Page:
What me ... write ???
comfortably minding my own business in the Crucible arena at the
English Open a couple of months ago, the charming Framboise
approached me with the words "miss me?" (referring to the time spent
since the European Championships).
Before I could answer I was
informed that I was required to write an article for the Squash
Player website ... I contemplated my answer to the original
The subject matter was fairly vague so I am not sure what is to be
expected but here goes...
Jenny Duncalf is
one of the most exciting prospects in English and World squash.
National junior champion at every age level including two under-23
titles, European Junior Champion in 2001, Commonwealth Youth Gold
Medallist, and she already has a WISPA title under her belt.
She made her debut for the Senior National team in the European Team
Championships in Rennes 2004, played in the Women's World Team
Championships in Amsterdam, and is moving steadily towards the
world's top ten.
The WISPA Tour
Life began for me on tour at the beginning of 2002.
I had played my
last World Juniors the summer before and was now ready, or so I
thought, for whatever the senior tour had in store for me. So off I
toddled to my first WISPA tournament out in the States.
Due to the lack of English players involved in the small event
in Chestnut Hill, Philadelphia, I was, much to my dismay, forced to
travel alone. This, to me, was bad for two reasons ... firstly, I am
not a big fan of flying, and secondly, arguably more importantly, I
had no one to make up for my lack of organisational skills or to
keep an eye on whatever irresponsible action I may be taking at the
This was not to be my downfall I said to myself, as it had been on
many a junior trip in the past. Things were going to change.
Some things never change!
So there I was ... an independent, responsible, nineteen year old
stepping on the plane, and into her now full time professional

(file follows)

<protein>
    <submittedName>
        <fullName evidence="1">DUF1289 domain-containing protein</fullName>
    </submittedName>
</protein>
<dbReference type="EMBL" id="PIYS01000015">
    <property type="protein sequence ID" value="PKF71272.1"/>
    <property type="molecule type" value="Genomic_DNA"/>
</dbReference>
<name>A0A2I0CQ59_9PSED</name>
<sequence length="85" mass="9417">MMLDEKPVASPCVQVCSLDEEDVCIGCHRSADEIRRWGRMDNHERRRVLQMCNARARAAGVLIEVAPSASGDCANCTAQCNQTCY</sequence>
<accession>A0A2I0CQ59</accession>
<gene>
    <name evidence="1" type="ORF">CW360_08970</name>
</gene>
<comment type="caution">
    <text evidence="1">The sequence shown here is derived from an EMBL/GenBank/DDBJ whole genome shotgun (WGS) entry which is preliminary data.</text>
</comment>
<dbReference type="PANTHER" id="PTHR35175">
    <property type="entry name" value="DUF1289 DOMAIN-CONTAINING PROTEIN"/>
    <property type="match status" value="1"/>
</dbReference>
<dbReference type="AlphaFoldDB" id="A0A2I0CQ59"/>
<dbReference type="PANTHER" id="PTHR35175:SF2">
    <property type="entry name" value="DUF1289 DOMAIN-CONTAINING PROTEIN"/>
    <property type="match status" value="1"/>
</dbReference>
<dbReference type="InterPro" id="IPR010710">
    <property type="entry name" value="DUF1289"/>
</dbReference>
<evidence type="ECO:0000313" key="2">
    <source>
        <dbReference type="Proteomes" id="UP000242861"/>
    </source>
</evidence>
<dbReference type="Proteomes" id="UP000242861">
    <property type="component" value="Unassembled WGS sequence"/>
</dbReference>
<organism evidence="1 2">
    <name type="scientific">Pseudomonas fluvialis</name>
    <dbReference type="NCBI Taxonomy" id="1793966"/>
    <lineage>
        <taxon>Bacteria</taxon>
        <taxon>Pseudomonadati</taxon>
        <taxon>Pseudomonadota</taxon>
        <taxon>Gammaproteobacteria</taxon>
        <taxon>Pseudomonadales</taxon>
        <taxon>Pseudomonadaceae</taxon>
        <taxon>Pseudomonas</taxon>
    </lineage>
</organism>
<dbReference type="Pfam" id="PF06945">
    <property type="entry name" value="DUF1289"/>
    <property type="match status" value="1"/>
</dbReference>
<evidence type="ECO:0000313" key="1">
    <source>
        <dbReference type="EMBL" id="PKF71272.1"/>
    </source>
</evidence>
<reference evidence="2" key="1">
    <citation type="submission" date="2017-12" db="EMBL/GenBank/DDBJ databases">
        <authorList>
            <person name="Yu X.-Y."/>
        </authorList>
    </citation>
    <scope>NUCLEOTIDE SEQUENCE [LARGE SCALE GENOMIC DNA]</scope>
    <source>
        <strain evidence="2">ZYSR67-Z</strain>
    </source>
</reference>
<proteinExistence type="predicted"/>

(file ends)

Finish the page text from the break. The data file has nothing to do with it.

world. The idea was to be short lived. The plane landed and as I
reached the well-renowned strict US immigration I suddenly realised
that this confident, independent, young professional was missing one
vital possession ... her passport. I had left it on the plane.
Two and a half years on and I have to say things in that department
haven't changed a lot. Only last week I managed to leave behind my
credit card and camera in Amsterdam at the World Teams, but that's
just me. Maybe one day, without encountering any such hiccups along
the way, I will become accustomed to this way of life in which you
live out of a squash bag, travelling from country to country, hotel
The Jet Set
As I write this I am on board flight CO 21Y headed for New York City
to play in the Weymuller US Open. In the past two and a half months I have
travelled to Brunei, Mexico, Bahrain and Holland ... quite the jet
The first three locations held their maiden WISPA
tournaments, showing not only the geographical diversity of the tour
but also the result and consequence of a lot of hard work put in by
our director Andrew Shelley, without whom it is unlikely we would
have such a thriving entity.
Old and New friends
As well as being able to visit and participate in numerous countries
across the globe, largely due to Lottery funding I must add, which I
am extremely grateful for, and obviously WISPA who create the tour,
I have met many people and made great friends, some of whom I have
grown up with through the junior ranks, but also those who I have
met, and become more acquainted with since joining the senior tour.
You tend to see the same players at most tournaments, especially the
big events, so everyone gets to know each other and from what I have
experienced in my short career so far, I am pleased to say everybody
gets along well, although it is inevitable that the odd dispute
crops up now and again, but hey, without that it would be boring!
As I'm about to touch down on American soil and embark on another
WISPA experience, I look forward to what I hope will be a good few
years on the WISPA tour.
I recommend it to any aspiring junior.